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Conceptual floating hotel suite aims for energy autonomy

“Solar Floating Resort” Italian industrial designer Michele Puzzolante has come up with a conceptual floating luxury hotel suite he claims could be entirely self-powering thanks to the dye-sensitized solar cells which would be integrated into the vessel’s walls. Puzzolante suggests his “Solar Floating Resort” could be navigated along exotic coast lines, while its six resident … Continue reading

Quantum dots delivered to cell nucleus with a nanoneedle

We recently saw the potential for nanoneedles and quantum dots to treat skin cancer, however researchers at the University of Illinois have gone one step further. They have created a nanoneedle (an incredibly small needle) that allows them to peak into the nucleus of a cell. When subjected to an electrical charge, the needle injects … Continue reading

Wave Power Lights Up U.S. Electrical Grid For First Time

We write a lot about wave power here at Inhabitat, but functional wave farms are few and far between. Now Ocean Power Technologies has hooked up its PB40 PowerBuoy to the grid at the Marine Corps Base in Hawaii, marking the first time waves have provided energy to the U.S. electrical grid. Unlike many tidal … Continue reading

Going From One-Size-Fits-All Education, To One-Size-Fits-One

Alvin Toffler calls this method of instruction “unlearning.” We need to teach children individually, and in a way that doesn’t emphasize memorizing the right answer, but more realistically reflects how we learn and succeed in the real world. In June of 2009, after Michael Jackson died, I decided it was time to learn how to … Continue reading

Drones and democracy

Image via Wikipedia AN AMERICAN general told Peter Singer once that insurgents most fear America’s unmatched technology. Then, talking to a Lebanese newspaper editor as a drone circled overhead, he heard a different story: Americans and Israelis, the editor said, are cowards to send machines to fight for them. Much of the ethical conversation around … Continue reading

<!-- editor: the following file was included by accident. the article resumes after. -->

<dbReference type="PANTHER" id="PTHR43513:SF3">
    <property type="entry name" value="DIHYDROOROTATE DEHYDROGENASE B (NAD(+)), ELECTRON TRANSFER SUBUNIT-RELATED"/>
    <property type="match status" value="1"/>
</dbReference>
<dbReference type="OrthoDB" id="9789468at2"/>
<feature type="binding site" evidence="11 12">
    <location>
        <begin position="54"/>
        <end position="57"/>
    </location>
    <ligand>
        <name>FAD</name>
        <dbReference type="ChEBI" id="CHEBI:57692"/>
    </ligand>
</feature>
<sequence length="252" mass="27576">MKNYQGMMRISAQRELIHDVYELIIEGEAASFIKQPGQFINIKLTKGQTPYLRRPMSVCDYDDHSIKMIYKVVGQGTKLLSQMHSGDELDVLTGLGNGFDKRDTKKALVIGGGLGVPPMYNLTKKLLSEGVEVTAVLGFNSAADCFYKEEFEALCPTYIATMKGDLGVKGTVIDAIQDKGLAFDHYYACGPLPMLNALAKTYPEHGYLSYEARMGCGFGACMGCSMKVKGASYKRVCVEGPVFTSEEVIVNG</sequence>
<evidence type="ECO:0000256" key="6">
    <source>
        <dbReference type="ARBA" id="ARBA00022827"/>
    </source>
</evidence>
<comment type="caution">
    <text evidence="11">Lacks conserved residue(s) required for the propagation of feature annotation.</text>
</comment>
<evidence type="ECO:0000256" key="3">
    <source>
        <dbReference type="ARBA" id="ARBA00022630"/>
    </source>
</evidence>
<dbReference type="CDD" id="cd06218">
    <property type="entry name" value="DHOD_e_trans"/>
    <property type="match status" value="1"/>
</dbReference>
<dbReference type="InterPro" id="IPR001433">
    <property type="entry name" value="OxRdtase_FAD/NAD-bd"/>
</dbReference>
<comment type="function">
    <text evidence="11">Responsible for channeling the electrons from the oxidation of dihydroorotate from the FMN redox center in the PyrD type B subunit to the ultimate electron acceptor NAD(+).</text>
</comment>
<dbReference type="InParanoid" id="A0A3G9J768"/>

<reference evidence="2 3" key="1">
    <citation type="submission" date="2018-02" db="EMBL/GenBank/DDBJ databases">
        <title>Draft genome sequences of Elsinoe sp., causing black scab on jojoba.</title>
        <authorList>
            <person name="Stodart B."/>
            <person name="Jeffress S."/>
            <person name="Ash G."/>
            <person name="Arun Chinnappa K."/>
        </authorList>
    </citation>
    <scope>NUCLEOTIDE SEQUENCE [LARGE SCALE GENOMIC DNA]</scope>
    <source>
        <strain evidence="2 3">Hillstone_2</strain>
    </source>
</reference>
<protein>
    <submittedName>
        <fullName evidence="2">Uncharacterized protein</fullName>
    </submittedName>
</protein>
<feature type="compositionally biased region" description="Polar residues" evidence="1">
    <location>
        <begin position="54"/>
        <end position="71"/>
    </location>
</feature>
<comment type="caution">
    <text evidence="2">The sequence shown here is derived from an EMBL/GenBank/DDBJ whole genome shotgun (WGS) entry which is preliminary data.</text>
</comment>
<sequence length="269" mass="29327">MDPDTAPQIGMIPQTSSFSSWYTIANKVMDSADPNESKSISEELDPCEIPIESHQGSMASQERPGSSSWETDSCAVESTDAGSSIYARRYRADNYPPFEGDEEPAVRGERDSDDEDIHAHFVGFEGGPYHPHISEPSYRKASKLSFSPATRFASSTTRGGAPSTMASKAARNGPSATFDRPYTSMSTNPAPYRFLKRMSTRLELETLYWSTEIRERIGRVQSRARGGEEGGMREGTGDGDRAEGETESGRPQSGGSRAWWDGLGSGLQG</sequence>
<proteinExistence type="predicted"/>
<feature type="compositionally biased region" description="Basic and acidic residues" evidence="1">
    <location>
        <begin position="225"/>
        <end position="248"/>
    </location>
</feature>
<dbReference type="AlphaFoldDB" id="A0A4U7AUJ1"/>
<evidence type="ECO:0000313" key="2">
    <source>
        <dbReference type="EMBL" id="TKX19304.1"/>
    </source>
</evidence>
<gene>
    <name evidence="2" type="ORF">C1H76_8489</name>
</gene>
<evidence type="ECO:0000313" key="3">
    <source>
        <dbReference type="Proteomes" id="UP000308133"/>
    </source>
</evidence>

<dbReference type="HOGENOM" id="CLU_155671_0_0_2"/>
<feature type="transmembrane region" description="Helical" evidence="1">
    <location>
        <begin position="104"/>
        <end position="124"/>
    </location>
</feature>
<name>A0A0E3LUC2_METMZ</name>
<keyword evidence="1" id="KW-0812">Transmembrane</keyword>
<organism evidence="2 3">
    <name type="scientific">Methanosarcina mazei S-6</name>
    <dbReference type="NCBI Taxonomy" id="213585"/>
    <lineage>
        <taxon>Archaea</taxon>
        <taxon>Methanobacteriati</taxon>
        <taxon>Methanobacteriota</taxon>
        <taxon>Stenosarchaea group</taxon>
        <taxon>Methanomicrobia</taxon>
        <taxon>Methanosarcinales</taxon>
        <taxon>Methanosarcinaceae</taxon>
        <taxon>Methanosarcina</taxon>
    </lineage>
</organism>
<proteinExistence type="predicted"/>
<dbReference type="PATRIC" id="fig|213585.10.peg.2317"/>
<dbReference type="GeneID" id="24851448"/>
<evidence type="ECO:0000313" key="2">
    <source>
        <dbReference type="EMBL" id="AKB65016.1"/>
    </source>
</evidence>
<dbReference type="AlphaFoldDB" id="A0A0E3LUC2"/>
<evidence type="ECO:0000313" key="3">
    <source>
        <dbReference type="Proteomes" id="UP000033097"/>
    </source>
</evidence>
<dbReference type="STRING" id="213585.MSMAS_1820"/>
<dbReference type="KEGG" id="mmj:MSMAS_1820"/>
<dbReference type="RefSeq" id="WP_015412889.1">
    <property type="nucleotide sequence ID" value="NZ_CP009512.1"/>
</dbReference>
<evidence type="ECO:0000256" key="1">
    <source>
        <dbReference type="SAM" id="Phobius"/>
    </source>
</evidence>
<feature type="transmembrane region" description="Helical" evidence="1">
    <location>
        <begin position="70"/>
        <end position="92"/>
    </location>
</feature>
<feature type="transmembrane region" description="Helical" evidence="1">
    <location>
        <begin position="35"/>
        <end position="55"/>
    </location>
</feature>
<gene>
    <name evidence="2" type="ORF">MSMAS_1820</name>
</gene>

Twitter Used to Predict Flu Outbreaks

Image via Wikipedia Keeping track of disease trends such as influenza outbreaks has the potential to be far quicker and less costly by monitoring a social network program such as Twitter than following the traditional methods of disease surveillance, according to a computer science expert at Southeastern Louisiana University. A process called syndromic surveillance uses … Continue reading

Could Sarcastic Computers Be in Our Future?

New Math Model Can Help Computers Understand Inference   In a new paper, the researchers describe a mathematical model they created that helps predict pragmatic reasoning and may eventually lead to the manufacture of machines that can better understand inference, context and social rules. Language is so much more than a string of words. To … Continue reading

Newly Created Material Resembles Cilia

University of Southern Mississippi scientists recently imitated Mother Nature by developing, for the first time, a new, skinny-molecule-based material that resembles cilia, the tiny, hair-like structures through which organisms derive smell, vision, hearing and fluid flow. While the new material isn’t exactly like cilia, it responds to thermal, chemical, and electromagnetic stimulation, allowing researchers to … Continue reading

Eyejusters – self-adjustable glasses designed for the developing world

The main aim is to distribute these to people in the developing world   Anyone who currently wears glasses or contact lenses will have likely consulted an optometrist to determine their prescription … that is, if they live in the developed world. In developing nations, many people aren’t afforded the opportunity to see a professional … Continue reading

VIDEO Sir Ken Robinson – Changing Paradigms – Part 01

Creativity expert Sir Ken Robinson will ask how do we make change happen in education and how do we make it last? via Learn more …